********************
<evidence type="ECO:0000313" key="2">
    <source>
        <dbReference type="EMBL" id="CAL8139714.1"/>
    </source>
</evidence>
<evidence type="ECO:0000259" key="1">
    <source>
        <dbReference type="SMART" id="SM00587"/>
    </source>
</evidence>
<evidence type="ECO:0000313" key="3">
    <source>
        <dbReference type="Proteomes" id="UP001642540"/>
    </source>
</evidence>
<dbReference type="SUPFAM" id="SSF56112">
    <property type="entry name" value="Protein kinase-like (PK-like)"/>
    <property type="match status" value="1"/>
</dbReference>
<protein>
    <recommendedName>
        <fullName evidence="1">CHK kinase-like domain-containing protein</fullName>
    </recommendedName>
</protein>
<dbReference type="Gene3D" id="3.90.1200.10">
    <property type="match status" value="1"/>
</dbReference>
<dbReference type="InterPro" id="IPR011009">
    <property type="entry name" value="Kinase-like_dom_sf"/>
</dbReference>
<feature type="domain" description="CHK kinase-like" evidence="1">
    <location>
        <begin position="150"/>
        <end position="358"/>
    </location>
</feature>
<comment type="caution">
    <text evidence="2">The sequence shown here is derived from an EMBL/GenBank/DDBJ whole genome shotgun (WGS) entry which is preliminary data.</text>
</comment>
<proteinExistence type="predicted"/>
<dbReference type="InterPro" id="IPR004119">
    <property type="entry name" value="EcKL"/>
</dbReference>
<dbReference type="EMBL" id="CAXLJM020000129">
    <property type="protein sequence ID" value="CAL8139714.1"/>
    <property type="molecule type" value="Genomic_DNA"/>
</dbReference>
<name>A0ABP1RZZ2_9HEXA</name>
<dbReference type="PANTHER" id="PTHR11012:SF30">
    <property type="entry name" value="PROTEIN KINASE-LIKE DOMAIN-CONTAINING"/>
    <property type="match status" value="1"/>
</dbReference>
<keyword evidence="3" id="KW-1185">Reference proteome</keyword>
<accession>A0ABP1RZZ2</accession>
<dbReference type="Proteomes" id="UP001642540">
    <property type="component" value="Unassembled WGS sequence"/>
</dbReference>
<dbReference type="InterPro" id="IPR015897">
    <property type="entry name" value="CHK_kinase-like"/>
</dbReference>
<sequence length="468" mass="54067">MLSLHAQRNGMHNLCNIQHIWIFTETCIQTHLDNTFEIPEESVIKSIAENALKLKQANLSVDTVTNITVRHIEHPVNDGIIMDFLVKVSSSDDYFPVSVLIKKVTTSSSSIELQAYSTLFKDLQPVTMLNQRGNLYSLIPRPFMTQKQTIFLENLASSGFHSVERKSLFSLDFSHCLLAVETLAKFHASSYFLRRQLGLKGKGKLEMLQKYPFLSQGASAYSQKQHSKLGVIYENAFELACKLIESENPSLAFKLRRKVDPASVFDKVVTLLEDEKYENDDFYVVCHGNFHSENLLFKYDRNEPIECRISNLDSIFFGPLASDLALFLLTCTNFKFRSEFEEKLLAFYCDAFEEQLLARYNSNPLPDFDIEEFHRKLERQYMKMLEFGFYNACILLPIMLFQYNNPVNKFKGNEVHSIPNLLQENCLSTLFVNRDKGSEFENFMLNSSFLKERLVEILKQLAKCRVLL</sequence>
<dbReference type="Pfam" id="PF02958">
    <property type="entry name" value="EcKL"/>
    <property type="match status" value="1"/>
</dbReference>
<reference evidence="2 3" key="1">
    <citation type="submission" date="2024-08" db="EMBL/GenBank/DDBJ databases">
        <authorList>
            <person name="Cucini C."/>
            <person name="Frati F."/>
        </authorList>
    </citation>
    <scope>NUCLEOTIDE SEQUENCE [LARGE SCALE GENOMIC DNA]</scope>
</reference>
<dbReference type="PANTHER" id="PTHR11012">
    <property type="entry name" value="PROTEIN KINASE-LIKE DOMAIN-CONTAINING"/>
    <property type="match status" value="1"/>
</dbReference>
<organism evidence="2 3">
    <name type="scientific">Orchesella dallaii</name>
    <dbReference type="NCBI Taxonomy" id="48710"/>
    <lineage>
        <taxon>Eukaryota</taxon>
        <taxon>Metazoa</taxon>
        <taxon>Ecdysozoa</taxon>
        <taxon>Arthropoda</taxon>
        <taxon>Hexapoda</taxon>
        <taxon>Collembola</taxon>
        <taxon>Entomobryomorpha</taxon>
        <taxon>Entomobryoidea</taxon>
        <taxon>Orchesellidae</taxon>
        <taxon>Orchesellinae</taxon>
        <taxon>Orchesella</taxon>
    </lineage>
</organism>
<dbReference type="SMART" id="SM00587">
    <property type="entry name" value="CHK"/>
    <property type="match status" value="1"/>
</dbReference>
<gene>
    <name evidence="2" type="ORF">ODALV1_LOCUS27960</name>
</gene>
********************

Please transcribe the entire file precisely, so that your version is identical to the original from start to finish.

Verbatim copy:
<evidence type="ECO:0000313" key="2">
    <source>
        <dbReference type="EMBL" id="CAL8139714.1"/>
    </source>
</evidence>
<evidence type="ECO:0000259" key="1">
    <source>
        <dbReference type="SMART" id="SM00587"/>
    </source>
</evidence>
<evidence type="ECO:0000313" key="3">
    <source>
        <dbReference type="Proteomes" id="UP001642540"/>
    </source>
</evidence>
<dbReference type="SUPFAM" id="SSF56112">
    <property type="entry name" value="Protein kinase-like (PK-like)"/>
    <property type="match status" value="1"/>
</dbReference>
<protein>
    <recommendedName>
        <fullName evidence="1">CHK kinase-like domain-containing protein</fullName>
    </recommendedName>
</protein>
<dbReference type="Gene3D" id="3.90.1200.10">
    <property type="match status" value="1"/>
</dbReference>
<dbReference type="InterPro" id="IPR011009">
    <property type="entry name" value="Kinase-like_dom_sf"/>
</dbReference>
<feature type="domain" description="CHK kinase-like" evidence="1">
    <location>
        <begin position="150"/>
        <end position="358"/>
    </location>
</feature>
<comment type="caution">
    <text evidence="2">The sequence shown here is derived from an EMBL/GenBank/DDBJ whole genome shotgun (WGS) entry which is preliminary data.</text>
</comment>
<proteinExistence type="predicted"/>
<dbReference type="InterPro" id="IPR004119">
    <property type="entry name" value="EcKL"/>
</dbReference>
<dbReference type="EMBL" id="CAXLJM020000129">
    <property type="protein sequence ID" value="CAL8139714.1"/>
    <property type="molecule type" value="Genomic_DNA"/>
</dbReference>
<name>A0ABP1RZZ2_9HEXA</name>
<dbReference type="PANTHER" id="PTHR11012:SF30">
    <property type="entry name" value="PROTEIN KINASE-LIKE DOMAIN-CONTAINING"/>
    <property type="match status" value="1"/>
</dbReference>
<keyword evidence="3" id="KW-1185">Reference proteome</keyword>
<accession>A0ABP1RZZ2</accession>
<dbReference type="Proteomes" id="UP001642540">
    <property type="component" value="Unassembled WGS sequence"/>
</dbReference>
<dbReference type="InterPro" id="IPR015897">
    <property type="entry name" value="CHK_kinase-like"/>
</dbReference>
<sequence length="468" mass="54067">MLSLHAQRNGMHNLCNIQHIWIFTETCIQTHLDNTFEIPEESVIKSIAENALKLKQANLSVDTVTNITVRHIEHPVNDGIIMDFLVKVSSSDDYFPVSVLIKKVTTSSSSIELQAYSTLFKDLQPVTMLNQRGNLYSLIPRPFMTQKQTIFLENLASSGFHSVERKSLFSLDFSHCLLAVETLAKFHASSYFLRRQLGLKGKGKLEMLQKYPFLSQGASAYSQKQHSKLGVIYENAFELACKLIESENPSLAFKLRRKVDPASVFDKVVTLLEDEKYENDDFYVVCHGNFHSENLLFKYDRNEPIECRISNLDSIFFGPLASDLALFLLTCTNFKFRSEFEEKLLAFYCDAFEEQLLARYNSNPLPDFDIEEFHRKLERQYMKMLEFGFYNACILLPIMLFQYNNPVNKFKGNEVHSIPNLLQENCLSTLFVNRDKGSEFENFMLNSSFLKERLVEILKQLAKCRVLL</sequence>
<dbReference type="Pfam" id="PF02958">
    <property type="entry name" value="EcKL"/>
    <property type="match status" value="1"/>
</dbReference>
<reference evidence="2 3" key="1">
    <citation type="submission" date="2024-08" db="EMBL/GenBank/DDBJ databases">
        <authorList>
            <person name="Cucini C."/>
            <person name="Frati F."/>
        </authorList>
    </citation>
    <scope>NUCLEOTIDE SEQUENCE [LARGE SCALE GENOMIC DNA]</scope>
</reference>
<dbReference type="PANTHER" id="PTHR11012">
    <property type="entry name" value="PROTEIN KINASE-LIKE DOMAIN-CONTAINING"/>
    <property type="match status" value="1"/>
</dbReference>
<organism evidence="2 3">
    <name type="scientific">Orchesella dallaii</name>
    <dbReference type="NCBI Taxonomy" id="48710"/>
    <lineage>
        <taxon>Eukaryota</taxon>
        <taxon>Metazoa</taxon>
        <taxon>Ecdysozoa</taxon>
        <taxon>Arthropoda</taxon>
        <taxon>Hexapoda</taxon>
        <taxon>Collembola</taxon>
        <taxon>Entomobryomorpha</taxon>
        <taxon>Entomobryoidea</taxon>
        <taxon>Orchesellidae</taxon>
        <taxon>Orchesellinae</taxon>
        <taxon>Orchesella</taxon>
    </lineage>
</organism>
<dbReference type="SMART" id="SM00587">
    <property type="entry name" value="CHK"/>
    <property type="match status" value="1"/>
</dbReference>
<gene>
    <name evidence="2" type="ORF">ODALV1_LOCUS27960</name>
</gene>